‘How I get signing into practice (2): Learning by teaching’
Thwaite, N. (2011)
A Makaton peer tutor pilot project supported by an ‘Action Learning Set’
However enthusiastically people participate in Makaton training, they don’t necessarily then use signs in their everyday settings. As a Regional Makaton Tutor, Non Thwaite has been working with Ysgol Pendalar, a special needs school, to help them obtain a Makaton Centre of Excellence Award. With staff indicating they felt less confident signing with other professionals, Non asked older pupils to teach basic signs to taxi drivers and escorts at the end of the day. This proved popular, and Non began to hear more about the benefits of peer tutoring for both the older pupil and their younger schoolmate. Non was supported to set up her project in a systematic way through an Action Learning Set of key professionals. She used her creative writing skills to construct an appropriate story and identified Ashlee as the peer tutor and Jieu as the tutee. Non describes the implementation of the project, data collection at baseline and during and after intervention, and the impact of the project on both pupils, their parents, the school, the supporting university and Non herself.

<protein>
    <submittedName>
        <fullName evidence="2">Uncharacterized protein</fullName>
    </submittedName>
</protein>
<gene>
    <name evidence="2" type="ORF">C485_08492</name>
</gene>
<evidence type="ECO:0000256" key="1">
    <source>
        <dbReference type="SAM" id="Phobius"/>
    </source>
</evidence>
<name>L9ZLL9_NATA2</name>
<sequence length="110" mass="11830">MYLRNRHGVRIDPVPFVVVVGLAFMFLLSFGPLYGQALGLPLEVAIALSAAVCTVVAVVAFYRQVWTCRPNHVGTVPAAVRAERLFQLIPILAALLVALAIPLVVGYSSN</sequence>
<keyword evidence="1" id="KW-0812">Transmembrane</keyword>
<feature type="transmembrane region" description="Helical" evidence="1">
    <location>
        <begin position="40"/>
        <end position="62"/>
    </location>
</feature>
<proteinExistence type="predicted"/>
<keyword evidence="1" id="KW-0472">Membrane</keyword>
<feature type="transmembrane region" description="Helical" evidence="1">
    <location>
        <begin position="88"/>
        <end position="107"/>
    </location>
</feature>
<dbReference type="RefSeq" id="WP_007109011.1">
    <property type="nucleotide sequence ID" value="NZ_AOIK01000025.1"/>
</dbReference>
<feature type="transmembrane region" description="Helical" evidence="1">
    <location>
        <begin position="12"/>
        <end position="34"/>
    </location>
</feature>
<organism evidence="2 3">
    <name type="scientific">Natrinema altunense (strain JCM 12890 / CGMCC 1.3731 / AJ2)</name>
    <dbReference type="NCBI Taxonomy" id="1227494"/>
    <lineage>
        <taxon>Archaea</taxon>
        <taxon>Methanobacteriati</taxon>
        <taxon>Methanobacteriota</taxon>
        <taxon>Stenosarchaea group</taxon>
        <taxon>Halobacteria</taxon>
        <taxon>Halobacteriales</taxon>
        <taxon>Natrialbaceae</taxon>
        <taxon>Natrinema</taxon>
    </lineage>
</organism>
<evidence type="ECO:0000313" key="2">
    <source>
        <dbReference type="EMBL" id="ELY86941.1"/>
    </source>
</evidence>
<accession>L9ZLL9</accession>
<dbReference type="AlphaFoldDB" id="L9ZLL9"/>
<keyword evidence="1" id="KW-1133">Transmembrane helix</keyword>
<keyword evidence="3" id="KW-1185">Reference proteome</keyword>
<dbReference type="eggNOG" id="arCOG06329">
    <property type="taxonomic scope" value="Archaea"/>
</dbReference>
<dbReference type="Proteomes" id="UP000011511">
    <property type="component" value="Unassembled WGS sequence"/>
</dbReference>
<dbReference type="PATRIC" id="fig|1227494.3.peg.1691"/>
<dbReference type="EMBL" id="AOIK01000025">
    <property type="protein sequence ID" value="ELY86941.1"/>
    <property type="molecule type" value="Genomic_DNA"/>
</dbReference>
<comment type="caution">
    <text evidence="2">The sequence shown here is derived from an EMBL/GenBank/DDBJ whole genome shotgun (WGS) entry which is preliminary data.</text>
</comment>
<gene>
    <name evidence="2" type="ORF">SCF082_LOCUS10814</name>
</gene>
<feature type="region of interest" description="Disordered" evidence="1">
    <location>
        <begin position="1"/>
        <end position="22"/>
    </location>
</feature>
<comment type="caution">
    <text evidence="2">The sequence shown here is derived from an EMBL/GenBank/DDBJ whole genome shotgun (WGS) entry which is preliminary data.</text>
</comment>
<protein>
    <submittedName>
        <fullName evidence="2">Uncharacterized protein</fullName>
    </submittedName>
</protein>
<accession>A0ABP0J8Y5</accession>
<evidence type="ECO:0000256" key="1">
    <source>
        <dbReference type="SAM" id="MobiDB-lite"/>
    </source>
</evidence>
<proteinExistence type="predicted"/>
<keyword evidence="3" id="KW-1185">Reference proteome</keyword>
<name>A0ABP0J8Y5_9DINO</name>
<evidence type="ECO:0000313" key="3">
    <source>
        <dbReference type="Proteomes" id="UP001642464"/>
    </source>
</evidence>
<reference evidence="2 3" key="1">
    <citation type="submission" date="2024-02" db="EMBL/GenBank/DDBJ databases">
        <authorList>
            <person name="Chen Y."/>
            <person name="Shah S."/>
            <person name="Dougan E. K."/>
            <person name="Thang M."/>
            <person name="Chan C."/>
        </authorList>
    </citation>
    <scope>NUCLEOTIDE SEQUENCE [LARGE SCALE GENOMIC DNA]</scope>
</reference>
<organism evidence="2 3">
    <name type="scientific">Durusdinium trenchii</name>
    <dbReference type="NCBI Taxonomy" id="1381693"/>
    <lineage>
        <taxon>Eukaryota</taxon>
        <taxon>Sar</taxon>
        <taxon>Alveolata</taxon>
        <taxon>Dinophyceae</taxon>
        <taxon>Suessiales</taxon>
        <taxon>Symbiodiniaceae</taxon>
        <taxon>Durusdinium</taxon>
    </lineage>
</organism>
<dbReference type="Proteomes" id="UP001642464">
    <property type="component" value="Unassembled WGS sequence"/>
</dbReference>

‘My Top Resources as an RCSLT adviser’
Butler, C. (2011)
Personal thoughts on what resources are needed to be a good RCSLT adviser
Claire Butler is a national adviser in dysphagia for the Royal College of Speech & Language Therapists (RCSLT). While she says the role may be quite different from one therapist to another, she offers her personal thoughts on vital resources including an effective organisation system, flexibility and research tools.